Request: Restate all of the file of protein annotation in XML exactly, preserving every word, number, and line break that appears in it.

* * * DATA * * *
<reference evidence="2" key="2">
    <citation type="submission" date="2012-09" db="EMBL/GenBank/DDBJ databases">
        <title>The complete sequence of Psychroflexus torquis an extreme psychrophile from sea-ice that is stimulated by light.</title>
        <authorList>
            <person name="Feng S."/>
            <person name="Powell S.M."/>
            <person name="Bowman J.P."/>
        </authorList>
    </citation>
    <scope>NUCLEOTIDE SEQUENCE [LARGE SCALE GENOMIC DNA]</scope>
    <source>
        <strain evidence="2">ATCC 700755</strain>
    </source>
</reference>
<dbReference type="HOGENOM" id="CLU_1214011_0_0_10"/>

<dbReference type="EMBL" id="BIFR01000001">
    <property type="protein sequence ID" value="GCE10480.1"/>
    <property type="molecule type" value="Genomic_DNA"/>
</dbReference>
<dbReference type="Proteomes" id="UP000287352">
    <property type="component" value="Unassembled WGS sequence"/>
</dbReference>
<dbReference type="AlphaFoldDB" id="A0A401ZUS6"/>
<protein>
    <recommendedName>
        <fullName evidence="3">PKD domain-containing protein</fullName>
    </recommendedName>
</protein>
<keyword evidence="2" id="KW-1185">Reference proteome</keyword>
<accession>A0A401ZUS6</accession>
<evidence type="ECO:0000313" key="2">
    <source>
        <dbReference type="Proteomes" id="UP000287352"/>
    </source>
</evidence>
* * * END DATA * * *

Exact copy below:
<reference evidence="2" key="2">
    <citation type="submission" date="2012-09" db="EMBL/GenBank/DDBJ databases">
        <title>The complete sequence of Psychroflexus torquis an extreme psychrophile from sea-ice that is stimulated by light.</title>
        <authorList>
            <person name="Feng S."/>
            <person name="Powell S.M."/>
            <person name="Bowman J.P."/>
        </authorList>
    </citation>
    <scope>NUCLEOTIDE SEQUENCE [LARGE SCALE GENOMIC DNA]</scope>
    <source>
        <strain evidence="2">ATCC 700755</strain>
    </source>
</reference>
<dbReference type="HOGENOM" id="CLU_1214011_0_0_10"/>

<dbReference type="EMBL" id="BIFR01000001">
    <property type="protein sequence ID" value="GCE10480.1"/>
    <property type="molecule type" value="Genomic_DNA"/>
</dbReference>
<dbReference type="Proteomes" id="UP000287352">
    <property type="component" value="Unassembled WGS sequence"/>
</dbReference>
<dbReference type="AlphaFoldDB" id="A0A401ZUS6"/>
<protein>
    <recommendedName>
        <fullName evidence="3">PKD domain-containing protein</fullName>
    </recommendedName>
</protein>
<keyword evidence="2" id="KW-1185">Reference proteome</keyword>
<accession>A0A401ZUS6</accession>
<evidence type="ECO:0000313" key="2">
    <source>
        <dbReference type="Proteomes" id="UP000287352"/>
    </source>
</evidence>